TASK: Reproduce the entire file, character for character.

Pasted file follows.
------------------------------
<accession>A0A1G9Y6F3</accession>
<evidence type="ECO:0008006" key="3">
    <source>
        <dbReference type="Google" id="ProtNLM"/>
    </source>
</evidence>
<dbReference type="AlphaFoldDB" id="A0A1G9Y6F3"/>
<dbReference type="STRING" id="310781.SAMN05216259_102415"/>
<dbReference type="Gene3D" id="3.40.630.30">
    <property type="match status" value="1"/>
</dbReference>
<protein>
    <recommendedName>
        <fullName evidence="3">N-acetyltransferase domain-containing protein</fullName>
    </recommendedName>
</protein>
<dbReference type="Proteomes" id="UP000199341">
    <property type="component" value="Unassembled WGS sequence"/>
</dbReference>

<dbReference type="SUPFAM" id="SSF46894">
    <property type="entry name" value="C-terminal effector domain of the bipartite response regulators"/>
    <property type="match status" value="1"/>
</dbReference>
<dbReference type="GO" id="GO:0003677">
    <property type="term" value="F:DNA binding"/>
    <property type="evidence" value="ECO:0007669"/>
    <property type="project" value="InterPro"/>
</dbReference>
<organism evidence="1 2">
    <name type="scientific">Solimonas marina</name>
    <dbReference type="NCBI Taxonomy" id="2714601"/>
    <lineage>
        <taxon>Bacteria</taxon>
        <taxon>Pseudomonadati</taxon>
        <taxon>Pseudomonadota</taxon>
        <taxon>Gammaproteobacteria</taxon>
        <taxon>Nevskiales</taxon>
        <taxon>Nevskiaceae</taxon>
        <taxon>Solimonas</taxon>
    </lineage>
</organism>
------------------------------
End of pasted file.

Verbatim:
<accession>A0A1G9Y6F3</accession>
<evidence type="ECO:0008006" key="3">
    <source>
        <dbReference type="Google" id="ProtNLM"/>
    </source>
</evidence>
<dbReference type="AlphaFoldDB" id="A0A1G9Y6F3"/>
<dbReference type="STRING" id="310781.SAMN05216259_102415"/>
<dbReference type="Gene3D" id="3.40.630.30">
    <property type="match status" value="1"/>
</dbReference>
<protein>
    <recommendedName>
        <fullName evidence="3">N-acetyltransferase domain-containing protein</fullName>
    </recommendedName>
</protein>
<dbReference type="Proteomes" id="UP000199341">
    <property type="component" value="Unassembled WGS sequence"/>
</dbReference>

<dbReference type="SUPFAM" id="SSF46894">
    <property type="entry name" value="C-terminal effector domain of the bipartite response regulators"/>
    <property type="match status" value="1"/>
</dbReference>
<dbReference type="GO" id="GO:0003677">
    <property type="term" value="F:DNA binding"/>
    <property type="evidence" value="ECO:0007669"/>
    <property type="project" value="InterPro"/>
</dbReference>
<organism evidence="1 2">
    <name type="scientific">Solimonas marina</name>
    <dbReference type="NCBI Taxonomy" id="2714601"/>
    <lineage>
        <taxon>Bacteria</taxon>
        <taxon>Pseudomonadati</taxon>
        <taxon>Pseudomonadota</taxon>
        <taxon>Gammaproteobacteria</taxon>
        <taxon>Nevskiales</taxon>
        <taxon>Nevskiaceae</taxon>
        <taxon>Solimonas</taxon>
    </lineage>
</organism>